Dictionary of National Biography, 1885-1900/Bouverie, Henry Frederick
BOUVERIE, Sir HENRY FREDERICK (1783–1852), general, was the third son of the Hon. Edward Bouverie, of Delapré Abbey, near Northampton, M.P. for Salisbury from 1761 to 1775, and for Northampton from 1790 to 1807, who was the second son of Sir Jacob Bouverie, first Viscount Folkestone, and brother of the first Earl of Radnor. Henry Frederick was born on 11 July 1783. He was gazetted an ensign in the 2nd or Coldstream guards on 23 Oct. 1799, and served with the brigade of guards under Sir Ralph Abercromby in Egypt. In 1807 he acted as aide-de-camp to the Earl of Rosslyn at Copenhagen, and in 1809 accompanied Sir Arthur Wellesley to Portugal in the same capacity, and was present at the Douro and at Talavera. He acted for a short time as military secretary, but on being promoted captain and lieutenant-colonel in June 1810 he gave up his post on Lord Wellington's personal staff, and was appointed to the staff of the army as assistant adjutant-general to the fourth division. He was present at the battles of Salamanca, Vittoria, the Nive, and Orthes, and at the storming of San Sebastian, and was particularly mentioned in both Sir Rowland Hill's and the Marquis of Wellington's despatches for his services at the battle of the Nive. On the conclusion of the war he was made an extra aide-de-camp to the king and a colonel in the army in June 1814, and a K.C.B. in January 1815. He was promoted major-general in 1825, and was appointed governor and commander-in-chief of the island of Malta on 1 Oct. 1836. His governorship, which he retained till June 1843, was uneventful, and at its close he was made a G.C.M.G. He had been promoted lieutenant-general in 1838, appointed colonel of the 97th regiment in 1843, and made a G.C.B. on 6 April 1852. Just as he was preparing to leave his country seat, Woolbeding House, near Midhurst in Sussex, to attend the funeral of his old commander-in-chief, the Duke of Wellington, apparently in his usual health, he suddenly fell ill from excitement and sorrow, and died on 14 Nov. 1852.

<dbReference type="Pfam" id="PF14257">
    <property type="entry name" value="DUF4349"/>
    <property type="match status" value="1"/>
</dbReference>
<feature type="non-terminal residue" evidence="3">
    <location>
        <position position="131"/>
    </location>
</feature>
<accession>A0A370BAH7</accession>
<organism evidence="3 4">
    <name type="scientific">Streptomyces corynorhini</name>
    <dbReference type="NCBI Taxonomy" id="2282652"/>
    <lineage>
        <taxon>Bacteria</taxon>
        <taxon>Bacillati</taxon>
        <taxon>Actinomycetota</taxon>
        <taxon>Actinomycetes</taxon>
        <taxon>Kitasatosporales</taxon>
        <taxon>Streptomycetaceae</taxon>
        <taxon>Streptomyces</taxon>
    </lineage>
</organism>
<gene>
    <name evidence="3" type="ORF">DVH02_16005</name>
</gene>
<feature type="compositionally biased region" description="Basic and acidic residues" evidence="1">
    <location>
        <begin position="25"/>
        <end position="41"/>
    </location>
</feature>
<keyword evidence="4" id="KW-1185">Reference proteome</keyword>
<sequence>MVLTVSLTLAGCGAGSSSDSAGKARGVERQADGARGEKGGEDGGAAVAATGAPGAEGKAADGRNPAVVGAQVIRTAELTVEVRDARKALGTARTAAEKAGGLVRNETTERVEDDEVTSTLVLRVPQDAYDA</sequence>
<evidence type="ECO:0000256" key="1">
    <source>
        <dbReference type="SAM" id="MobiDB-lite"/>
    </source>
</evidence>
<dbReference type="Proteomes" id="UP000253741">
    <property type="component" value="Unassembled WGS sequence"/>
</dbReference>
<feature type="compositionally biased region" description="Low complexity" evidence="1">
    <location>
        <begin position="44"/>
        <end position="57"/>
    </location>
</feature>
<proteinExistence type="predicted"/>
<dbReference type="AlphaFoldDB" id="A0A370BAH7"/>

[Royal Military Calendar; Times, Obituary Notice, 17 Nov. 1852.]